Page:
Just last year the Congressional Budget Office (CBO) released a report licentiously entitled “Trends in the Distribution of Household Income Between 1979 and 2007.” Now, the CBO is the very entity to which Congress itself appointed all economic analysis and budget score keeping, and which is generally regarded as nonpartisan and above-the-board objective. The report revealed some rather damning “trends,” not least of which is that the 1 percent of the population with the highest income saw their after-tax household income grow by 275 percent, while the 20 percent of the population with the lowest income saw theirs spittle at 18 percent. Indeed, while 99 percent of the American households saw their total market income decrease – cash wages, salaries, capital gains, etc. – the rich 1 percent actually saw theirs double.
What else is new, right? Well, on the very same day, October 25, 2011, one Paul Ryan – better known as the chairman of the House Budget Committee than the VP to be in 2012 – wailed against the class warfare rhetoric of Obama at the Heritage Foundation and stated:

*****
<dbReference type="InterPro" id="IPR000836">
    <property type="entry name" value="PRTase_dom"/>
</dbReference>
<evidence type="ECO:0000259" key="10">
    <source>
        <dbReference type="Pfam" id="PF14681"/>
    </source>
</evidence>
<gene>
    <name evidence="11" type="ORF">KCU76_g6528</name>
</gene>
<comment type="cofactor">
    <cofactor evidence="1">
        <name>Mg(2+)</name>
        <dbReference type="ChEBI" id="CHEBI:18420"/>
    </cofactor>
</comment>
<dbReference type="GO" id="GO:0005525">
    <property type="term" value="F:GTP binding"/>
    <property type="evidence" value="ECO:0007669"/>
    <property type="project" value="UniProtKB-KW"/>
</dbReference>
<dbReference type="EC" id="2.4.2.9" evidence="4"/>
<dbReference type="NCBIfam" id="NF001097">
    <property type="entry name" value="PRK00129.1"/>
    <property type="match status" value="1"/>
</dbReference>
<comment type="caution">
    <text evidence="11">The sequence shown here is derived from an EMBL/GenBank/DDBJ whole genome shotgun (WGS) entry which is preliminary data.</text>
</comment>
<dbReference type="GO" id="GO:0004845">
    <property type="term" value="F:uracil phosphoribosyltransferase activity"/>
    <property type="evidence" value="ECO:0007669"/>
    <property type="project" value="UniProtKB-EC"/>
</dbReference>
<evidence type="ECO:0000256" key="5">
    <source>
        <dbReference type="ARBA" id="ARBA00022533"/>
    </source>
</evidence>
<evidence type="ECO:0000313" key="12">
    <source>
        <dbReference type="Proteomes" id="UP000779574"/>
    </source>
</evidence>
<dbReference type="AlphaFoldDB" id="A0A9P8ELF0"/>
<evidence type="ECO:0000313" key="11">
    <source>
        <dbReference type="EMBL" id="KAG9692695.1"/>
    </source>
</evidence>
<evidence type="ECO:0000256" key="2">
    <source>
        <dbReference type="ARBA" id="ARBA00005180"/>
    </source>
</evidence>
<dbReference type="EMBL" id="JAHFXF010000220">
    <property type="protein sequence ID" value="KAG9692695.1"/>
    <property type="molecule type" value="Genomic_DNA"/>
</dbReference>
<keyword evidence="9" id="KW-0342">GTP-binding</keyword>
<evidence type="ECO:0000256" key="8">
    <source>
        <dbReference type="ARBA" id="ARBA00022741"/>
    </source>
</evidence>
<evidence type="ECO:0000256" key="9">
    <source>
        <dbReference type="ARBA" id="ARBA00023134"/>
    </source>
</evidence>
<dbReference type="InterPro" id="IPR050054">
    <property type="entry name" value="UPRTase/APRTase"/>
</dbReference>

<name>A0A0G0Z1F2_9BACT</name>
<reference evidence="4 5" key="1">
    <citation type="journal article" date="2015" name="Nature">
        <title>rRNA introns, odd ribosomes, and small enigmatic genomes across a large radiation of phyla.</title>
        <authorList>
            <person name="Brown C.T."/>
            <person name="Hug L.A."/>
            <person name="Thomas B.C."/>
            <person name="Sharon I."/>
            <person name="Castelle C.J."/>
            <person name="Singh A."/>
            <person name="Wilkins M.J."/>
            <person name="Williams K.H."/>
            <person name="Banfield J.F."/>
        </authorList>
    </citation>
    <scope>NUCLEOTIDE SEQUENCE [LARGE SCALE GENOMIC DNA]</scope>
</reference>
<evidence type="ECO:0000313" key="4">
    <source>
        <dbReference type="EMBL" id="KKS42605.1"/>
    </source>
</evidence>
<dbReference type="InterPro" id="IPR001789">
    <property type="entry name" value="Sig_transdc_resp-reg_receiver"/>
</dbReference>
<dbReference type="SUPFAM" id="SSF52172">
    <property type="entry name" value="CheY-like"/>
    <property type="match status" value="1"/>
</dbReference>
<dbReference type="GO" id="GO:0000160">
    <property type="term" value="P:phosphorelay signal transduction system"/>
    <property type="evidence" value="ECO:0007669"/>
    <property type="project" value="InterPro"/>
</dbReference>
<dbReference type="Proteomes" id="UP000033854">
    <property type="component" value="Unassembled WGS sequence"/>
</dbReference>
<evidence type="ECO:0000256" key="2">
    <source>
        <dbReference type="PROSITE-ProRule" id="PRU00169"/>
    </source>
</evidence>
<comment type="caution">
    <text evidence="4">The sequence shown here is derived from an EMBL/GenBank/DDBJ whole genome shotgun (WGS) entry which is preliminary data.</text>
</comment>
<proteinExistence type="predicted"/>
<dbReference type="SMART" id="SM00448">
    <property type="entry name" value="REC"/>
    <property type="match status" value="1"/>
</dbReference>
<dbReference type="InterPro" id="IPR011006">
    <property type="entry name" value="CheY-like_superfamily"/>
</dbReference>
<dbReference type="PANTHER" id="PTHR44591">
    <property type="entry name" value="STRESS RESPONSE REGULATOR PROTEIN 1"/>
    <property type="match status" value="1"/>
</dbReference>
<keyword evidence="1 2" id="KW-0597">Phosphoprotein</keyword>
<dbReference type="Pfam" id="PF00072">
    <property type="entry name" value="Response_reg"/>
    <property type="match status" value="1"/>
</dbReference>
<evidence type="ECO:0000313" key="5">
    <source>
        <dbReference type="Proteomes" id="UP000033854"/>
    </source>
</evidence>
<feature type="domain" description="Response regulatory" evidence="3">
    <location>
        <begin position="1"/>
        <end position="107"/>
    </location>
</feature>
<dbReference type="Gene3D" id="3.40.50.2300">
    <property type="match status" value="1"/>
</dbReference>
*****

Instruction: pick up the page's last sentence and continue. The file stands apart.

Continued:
“Telling people they are stuck in their current station in life, that they are victims of circumstances beyond their control, and that the government’s role is to help them cope with it – well, that’s not who we [i.e., Republicans] are.”
Q: So which is more ironic? Saying this on behalf of the House Budget Committee while the CBO releases a report that not only details the staggeringly disproportionate distribution of wealth in the last three decades, but actually explains the factors contributing to the inequity, OR that less than a year later, Paul Ryan would be the running mate for one Mitt Romney, who ran for president as the Republican nominee who (now infamously) said this at a private fundraiser:
“There are 47 percent of the people who will vote for the president no matter what. All right, there are 47 percent who are with him, who are dependent upon government, who believe that they are victims, who believe the government has a responsibility to care for them, who believe that they are entitled to healthcare, to food, to housing, to you-name-it – that that’s an entitlement, and the government should give it to them.”
A: That if anyone’s dependent on government, it’s the rich for all the welfare they receive, to which they most surely feel entitled.
(Incidentally, did anyone else, upon first seeing the Romney-Ryan campaign logo, also think of Rolls Royce?